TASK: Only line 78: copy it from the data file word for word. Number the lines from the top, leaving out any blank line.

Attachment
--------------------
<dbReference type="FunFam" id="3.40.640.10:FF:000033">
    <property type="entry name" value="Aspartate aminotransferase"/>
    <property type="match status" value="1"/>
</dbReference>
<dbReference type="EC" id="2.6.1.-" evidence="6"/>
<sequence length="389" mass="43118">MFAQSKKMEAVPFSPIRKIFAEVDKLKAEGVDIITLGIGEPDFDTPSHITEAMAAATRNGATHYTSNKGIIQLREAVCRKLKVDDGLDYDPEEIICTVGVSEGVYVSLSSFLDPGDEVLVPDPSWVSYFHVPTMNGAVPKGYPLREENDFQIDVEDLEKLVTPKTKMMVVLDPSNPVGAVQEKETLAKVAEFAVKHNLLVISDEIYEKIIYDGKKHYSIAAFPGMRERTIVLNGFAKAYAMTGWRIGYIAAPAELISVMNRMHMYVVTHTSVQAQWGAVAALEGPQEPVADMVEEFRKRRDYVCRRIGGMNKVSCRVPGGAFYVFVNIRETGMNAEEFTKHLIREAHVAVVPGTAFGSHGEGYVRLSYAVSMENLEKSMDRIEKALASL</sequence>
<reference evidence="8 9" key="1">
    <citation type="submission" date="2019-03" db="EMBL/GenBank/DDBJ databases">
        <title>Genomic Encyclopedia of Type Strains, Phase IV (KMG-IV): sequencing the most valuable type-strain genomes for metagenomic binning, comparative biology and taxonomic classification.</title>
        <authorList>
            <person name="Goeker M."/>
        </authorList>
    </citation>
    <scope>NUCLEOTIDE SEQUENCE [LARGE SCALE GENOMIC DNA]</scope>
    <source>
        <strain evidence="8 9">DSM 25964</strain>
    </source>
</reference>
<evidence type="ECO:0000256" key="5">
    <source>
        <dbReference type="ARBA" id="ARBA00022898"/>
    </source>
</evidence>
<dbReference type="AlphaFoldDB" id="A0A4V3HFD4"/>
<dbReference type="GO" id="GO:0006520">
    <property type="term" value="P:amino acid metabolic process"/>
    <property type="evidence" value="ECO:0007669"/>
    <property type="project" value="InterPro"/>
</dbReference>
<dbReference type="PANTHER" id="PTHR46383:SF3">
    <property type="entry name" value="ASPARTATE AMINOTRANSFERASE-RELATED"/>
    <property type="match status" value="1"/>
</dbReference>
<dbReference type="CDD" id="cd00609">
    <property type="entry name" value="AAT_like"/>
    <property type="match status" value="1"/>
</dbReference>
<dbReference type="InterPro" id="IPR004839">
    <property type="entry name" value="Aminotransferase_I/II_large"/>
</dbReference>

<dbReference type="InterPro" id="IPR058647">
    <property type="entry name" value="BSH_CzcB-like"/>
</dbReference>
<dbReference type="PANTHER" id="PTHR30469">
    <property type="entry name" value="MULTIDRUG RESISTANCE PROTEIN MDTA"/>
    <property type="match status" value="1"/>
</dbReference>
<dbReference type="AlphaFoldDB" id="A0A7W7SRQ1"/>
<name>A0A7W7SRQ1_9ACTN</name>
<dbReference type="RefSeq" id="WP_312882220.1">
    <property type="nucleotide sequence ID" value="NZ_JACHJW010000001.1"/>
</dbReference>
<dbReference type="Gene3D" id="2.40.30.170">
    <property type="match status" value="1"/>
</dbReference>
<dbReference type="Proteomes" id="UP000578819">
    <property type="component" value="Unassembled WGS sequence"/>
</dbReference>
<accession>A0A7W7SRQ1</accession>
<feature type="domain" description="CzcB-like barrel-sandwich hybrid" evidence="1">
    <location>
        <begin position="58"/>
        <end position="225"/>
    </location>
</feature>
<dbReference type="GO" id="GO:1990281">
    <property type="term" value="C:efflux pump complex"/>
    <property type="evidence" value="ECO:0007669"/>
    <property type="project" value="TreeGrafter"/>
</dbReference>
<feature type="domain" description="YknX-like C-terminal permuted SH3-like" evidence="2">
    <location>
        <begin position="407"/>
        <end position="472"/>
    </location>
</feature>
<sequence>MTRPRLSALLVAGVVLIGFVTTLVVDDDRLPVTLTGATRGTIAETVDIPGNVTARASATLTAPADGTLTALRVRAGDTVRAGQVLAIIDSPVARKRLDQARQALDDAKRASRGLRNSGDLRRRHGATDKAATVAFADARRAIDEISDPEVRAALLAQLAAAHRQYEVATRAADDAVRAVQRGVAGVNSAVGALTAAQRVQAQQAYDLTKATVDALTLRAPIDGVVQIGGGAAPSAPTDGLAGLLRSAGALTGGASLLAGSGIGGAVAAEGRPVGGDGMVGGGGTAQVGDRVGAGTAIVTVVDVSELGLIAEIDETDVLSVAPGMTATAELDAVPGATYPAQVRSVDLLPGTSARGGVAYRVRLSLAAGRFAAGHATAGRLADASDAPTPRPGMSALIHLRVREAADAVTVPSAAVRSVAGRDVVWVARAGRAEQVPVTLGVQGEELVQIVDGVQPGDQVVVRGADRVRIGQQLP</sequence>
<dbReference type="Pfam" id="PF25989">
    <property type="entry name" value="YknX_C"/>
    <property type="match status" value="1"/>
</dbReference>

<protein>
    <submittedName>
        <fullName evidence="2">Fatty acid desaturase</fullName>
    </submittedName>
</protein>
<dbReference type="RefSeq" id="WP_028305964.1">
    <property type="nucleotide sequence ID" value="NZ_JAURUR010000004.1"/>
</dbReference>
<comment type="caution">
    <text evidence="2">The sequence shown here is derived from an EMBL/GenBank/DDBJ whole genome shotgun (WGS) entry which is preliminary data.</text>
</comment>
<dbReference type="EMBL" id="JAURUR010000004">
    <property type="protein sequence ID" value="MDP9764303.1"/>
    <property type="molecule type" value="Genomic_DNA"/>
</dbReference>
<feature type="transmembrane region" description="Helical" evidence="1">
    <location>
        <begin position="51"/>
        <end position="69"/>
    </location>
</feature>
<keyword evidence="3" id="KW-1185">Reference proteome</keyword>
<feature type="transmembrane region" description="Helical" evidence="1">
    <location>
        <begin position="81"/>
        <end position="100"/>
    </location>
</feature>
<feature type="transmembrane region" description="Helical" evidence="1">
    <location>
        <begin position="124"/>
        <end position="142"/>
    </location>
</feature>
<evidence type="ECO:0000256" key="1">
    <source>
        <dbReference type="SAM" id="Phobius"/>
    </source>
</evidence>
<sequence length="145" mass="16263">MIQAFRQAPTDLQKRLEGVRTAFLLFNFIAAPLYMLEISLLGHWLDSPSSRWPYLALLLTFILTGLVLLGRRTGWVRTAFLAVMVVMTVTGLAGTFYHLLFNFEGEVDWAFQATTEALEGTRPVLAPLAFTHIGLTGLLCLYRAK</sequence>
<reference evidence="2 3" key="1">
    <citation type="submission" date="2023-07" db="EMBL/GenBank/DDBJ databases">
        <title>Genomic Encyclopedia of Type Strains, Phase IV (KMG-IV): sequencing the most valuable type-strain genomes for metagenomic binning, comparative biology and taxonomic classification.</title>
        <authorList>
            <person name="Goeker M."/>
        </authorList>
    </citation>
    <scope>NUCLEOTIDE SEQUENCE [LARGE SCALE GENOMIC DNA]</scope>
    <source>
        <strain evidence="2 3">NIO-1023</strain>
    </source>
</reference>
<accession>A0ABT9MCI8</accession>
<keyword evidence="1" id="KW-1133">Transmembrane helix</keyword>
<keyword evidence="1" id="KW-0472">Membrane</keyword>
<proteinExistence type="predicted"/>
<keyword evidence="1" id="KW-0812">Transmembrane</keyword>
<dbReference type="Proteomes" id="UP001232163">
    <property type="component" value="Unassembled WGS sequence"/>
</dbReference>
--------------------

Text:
<dbReference type="Pfam" id="PF25989">